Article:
Snowflakes have been described as ‘tiny miracles of beauty’. Wilson Alwyn “Snowflake” Bentley photographed more than 5000 in his lifetime, showing their intricate, individual form. Inspired by their uniqueness and fragility, “Snowflake Embryo Adoption” was established in America in 1997. To date, 479 babies from frozen embryos have been born to adoptive families through this organisation, which has been endorsed by George Bush and continued to receive funding from President Obama.
My husband and I adopted embryos in the UK in 2008. The treatment failed and, as well as empty arms, the Blood Transfusion Service suggest that I may be stained much deeper within.
The Surplus of Snowflakes
Snowflake embryos are frozen embryos left over after IVF treatment. Some reports estimate that 600,000 embryos lie suspended in ice in the United States today. Statistics for England are not made public, but with a round of IVF sometimes creating 18 embryos, and 47,422 women undergoing IVF in the UK in 2012, a lot of embryos will remain unused. One statistic suggests that 2 million embryos remain frozen globally, with more added daily.
The question as to what to do with the surplus embryos weighs on many parent’s minds (see the recent article in the Guardian entitled “Should I defrost my freezer boys?”) Parents can choose to keep them frozen, destroy them or donate them to science.
We chose to adopt embryos as a way to have children. The procedure was relatively inexpensive, the hormone treatment simple (a nasal spray to prepare the womb), and we did have long discussions about the ethics and questions inevitably raised. The treatment failed, but we had been warned that, unsurprisingly, embryos were not designed to be frozen. Every time I witness a snowflake melt or sublime, I remember the perished embryos, too fragile to sustain life after being frozen.
Childlessness can be hard. We will miss out on the milestones that parents anticipate: their first word, their first day at school, their exam results, their first date, their leaving home, the arrival of grandchildren. Well-meaning friends ask whether we might adopt or try fertility treatment.
I accepted our condition and resumed normal activities, one of which was to be a blood donor. I had already donated 10 units, and was aiming to emulate my biology school teacher who had given well over 50 units. I had seen the desperate need for blood during my time as a nurse. I am still haunted by the thought of one particular man, dying of liver failure, drowning in melaena. Bags of blood were pumped into him as fast as they poured out. Soon a senior doctor declared an end to the transfusion: the patient was too sick and the blood was in short supply.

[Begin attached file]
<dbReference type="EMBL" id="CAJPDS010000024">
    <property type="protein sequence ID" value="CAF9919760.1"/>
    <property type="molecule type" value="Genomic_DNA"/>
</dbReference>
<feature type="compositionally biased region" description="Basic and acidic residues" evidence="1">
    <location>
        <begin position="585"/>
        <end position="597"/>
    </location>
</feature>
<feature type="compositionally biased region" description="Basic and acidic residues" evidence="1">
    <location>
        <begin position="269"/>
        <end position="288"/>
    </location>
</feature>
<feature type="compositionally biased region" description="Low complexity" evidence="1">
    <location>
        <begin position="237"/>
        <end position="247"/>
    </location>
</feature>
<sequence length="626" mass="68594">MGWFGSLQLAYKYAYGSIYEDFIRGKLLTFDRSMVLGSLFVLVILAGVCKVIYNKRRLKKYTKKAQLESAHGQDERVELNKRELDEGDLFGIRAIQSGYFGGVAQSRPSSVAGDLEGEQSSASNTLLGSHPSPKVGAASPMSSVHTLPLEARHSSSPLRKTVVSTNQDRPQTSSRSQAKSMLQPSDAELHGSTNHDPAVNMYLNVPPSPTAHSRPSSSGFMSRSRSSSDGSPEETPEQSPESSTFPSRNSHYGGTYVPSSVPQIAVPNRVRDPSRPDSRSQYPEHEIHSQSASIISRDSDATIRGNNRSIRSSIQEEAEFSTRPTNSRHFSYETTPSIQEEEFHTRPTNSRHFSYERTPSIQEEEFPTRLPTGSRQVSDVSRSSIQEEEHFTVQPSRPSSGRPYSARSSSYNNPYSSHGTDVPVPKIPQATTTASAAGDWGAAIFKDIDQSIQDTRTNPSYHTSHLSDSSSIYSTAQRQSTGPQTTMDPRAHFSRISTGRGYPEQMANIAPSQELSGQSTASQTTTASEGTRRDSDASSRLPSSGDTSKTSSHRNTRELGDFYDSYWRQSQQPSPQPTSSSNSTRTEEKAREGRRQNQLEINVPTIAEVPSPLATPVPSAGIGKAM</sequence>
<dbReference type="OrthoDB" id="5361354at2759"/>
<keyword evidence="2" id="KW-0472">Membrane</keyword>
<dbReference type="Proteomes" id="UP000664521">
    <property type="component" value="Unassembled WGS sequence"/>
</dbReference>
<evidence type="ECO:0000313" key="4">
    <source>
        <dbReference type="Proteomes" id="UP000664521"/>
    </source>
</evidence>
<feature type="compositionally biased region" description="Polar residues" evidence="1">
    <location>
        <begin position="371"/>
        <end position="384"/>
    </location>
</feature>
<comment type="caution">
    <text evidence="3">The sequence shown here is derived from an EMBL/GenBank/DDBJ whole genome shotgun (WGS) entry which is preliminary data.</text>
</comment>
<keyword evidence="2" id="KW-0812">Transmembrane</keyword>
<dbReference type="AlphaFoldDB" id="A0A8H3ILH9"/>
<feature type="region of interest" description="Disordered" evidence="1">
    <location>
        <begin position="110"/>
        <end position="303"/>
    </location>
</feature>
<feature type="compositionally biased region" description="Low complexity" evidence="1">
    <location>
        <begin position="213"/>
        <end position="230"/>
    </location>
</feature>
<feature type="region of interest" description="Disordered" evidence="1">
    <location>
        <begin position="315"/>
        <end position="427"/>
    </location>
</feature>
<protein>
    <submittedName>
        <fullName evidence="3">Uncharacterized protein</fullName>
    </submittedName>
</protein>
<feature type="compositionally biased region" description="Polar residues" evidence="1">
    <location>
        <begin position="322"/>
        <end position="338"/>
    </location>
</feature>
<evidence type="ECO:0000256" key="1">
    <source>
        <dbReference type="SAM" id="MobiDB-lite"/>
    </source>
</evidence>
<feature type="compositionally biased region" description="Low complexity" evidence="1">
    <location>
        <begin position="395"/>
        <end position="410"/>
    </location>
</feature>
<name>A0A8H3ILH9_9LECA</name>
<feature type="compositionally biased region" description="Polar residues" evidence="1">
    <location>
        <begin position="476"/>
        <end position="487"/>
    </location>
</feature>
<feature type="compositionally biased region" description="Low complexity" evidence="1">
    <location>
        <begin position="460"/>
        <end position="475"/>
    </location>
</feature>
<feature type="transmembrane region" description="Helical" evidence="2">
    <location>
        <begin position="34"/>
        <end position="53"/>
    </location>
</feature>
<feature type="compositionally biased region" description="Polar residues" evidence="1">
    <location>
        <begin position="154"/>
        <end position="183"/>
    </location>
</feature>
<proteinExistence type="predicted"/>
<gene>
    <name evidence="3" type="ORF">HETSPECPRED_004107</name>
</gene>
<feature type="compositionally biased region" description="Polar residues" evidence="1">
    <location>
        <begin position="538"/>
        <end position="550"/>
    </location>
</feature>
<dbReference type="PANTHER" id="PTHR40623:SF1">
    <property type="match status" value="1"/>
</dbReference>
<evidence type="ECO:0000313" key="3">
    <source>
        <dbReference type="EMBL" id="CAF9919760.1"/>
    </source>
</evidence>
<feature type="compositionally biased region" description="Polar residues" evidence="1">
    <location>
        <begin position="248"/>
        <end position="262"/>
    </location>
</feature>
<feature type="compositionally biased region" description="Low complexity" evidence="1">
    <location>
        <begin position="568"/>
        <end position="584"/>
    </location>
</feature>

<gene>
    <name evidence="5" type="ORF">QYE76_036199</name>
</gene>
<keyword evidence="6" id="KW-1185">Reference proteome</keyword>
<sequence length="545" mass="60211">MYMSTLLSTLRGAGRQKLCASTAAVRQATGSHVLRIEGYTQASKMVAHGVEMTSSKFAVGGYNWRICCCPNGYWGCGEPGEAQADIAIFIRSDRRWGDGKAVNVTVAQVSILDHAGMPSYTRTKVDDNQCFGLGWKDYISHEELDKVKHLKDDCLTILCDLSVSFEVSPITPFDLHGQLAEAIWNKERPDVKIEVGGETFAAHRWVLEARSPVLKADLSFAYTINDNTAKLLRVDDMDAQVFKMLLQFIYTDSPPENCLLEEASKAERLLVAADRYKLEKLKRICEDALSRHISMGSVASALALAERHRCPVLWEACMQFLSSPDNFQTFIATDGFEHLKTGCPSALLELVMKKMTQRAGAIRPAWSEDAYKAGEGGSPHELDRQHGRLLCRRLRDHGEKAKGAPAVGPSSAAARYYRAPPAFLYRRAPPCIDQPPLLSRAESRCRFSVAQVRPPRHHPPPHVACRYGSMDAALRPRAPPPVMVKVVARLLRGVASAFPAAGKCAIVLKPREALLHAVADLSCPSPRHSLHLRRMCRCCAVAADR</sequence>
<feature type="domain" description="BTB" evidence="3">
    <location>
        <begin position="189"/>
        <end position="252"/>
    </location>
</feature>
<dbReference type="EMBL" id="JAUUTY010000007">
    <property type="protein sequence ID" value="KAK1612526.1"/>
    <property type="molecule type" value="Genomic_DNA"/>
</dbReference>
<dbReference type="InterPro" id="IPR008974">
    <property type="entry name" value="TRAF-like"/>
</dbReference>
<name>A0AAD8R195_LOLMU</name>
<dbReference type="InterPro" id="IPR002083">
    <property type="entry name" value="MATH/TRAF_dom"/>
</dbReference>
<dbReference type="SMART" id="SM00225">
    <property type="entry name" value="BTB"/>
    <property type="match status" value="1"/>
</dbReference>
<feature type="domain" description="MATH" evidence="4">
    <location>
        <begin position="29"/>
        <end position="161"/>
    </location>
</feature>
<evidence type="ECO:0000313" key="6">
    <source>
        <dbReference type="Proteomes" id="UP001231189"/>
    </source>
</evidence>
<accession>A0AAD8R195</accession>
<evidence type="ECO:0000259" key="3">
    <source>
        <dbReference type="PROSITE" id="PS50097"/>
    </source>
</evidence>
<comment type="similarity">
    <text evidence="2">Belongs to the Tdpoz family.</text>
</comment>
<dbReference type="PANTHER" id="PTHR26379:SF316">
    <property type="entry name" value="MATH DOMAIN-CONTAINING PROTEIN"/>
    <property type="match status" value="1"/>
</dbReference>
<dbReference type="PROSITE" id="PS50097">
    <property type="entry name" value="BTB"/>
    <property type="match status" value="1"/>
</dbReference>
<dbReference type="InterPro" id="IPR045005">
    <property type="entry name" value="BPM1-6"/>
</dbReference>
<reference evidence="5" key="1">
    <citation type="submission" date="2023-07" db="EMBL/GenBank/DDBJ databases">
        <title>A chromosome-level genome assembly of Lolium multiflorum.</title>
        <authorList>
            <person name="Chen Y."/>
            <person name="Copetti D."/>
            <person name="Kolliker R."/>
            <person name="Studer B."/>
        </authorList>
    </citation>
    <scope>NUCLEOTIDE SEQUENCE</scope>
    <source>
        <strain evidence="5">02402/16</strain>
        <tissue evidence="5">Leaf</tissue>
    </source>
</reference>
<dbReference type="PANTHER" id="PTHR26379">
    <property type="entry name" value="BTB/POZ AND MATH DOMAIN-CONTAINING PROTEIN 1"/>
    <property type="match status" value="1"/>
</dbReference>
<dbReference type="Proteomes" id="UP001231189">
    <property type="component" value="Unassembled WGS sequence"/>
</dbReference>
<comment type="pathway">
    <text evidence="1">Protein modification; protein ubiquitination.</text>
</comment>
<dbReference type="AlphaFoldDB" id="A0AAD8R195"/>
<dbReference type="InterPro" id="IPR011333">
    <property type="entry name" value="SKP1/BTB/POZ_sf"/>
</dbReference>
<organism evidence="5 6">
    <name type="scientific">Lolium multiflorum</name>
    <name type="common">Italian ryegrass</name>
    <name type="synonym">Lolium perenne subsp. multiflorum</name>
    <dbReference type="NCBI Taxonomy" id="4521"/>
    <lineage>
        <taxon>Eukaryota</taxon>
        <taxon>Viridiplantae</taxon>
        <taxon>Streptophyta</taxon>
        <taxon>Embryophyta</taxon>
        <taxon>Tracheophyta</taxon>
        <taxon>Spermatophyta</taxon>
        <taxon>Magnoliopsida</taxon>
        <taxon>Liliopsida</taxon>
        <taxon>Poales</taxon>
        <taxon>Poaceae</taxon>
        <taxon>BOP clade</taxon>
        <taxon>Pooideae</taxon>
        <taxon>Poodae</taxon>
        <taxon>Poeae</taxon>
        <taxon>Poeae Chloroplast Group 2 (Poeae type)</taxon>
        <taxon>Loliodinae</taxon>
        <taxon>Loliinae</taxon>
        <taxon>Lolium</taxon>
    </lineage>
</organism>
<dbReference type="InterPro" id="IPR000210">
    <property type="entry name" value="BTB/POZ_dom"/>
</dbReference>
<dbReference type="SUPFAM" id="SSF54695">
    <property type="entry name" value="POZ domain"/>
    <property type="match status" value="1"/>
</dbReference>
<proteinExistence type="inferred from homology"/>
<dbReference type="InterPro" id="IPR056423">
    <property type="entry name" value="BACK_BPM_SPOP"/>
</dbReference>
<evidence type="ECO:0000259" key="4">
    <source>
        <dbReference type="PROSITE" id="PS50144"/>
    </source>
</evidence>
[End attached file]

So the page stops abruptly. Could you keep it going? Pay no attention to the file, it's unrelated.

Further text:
My blood, however, would not be able to help patients like these. The Blood Transfusion Service does not accept blood from women who have received donated eggs or embryos on the ground that a woman who died from new variant Creutzfeldt Jakob disease (vCJD) in another country was found to have the prions in her ovaries.
This information left me reeling. Was I diseased? I hadn’t received a baby, but had I been contaminated? Why had I not been informed of this risk during the consent process? As an identical twin, with a sister who once had critically low levels of white blood cells, I had always prided myself on being able to donate to her. What if she needed a donation in the future? Would I no longer be her lifeline?
The Stain Deepens
The exclusion zone reaches beyond those of us who have received eggs or embryos. For over 50 years, the urine of postmenopausal women has been used in fertility treatments (not many people know this). Their urine contains high levels of gonadotrophins, able to stimulate egg and sperm production in couples facing infertility. One such drug, Metrodin, renders its recipients unable to donate blood because the country in which it was produced (Italy) had a case of variant CJD.
Many women don’t know or can’t remember the fertility drugs that they were treated with. In an absurd twist, such women can still donate blood. Forgetfulness, it appears, acts as an efficient stain remover.
The British Fertility Society do not believe that such drugs or products carry any risk of contamination, yet the stain remains on hundreds of women as guidance from the Medicines and Healthcare products Regulatory Agency (MHRA) dictates that our blood should be blacklisted.
The Shortage of Blood Donors
Last week I anonymously called my local blood donation centre and was welcomed as a potential new donor until I revealed my fertility treatment. The nurse was sympathetic and offered her apologies.
Last week my local newspaper also ran a story urging people to donate blood, noting that only four percent of the population give blood and numbers are falling.
NHS Blood and Transplant has launched its global Missing Type campaign, highlighting the decline in the number of people becoming donors. Could I be part of the missing link?
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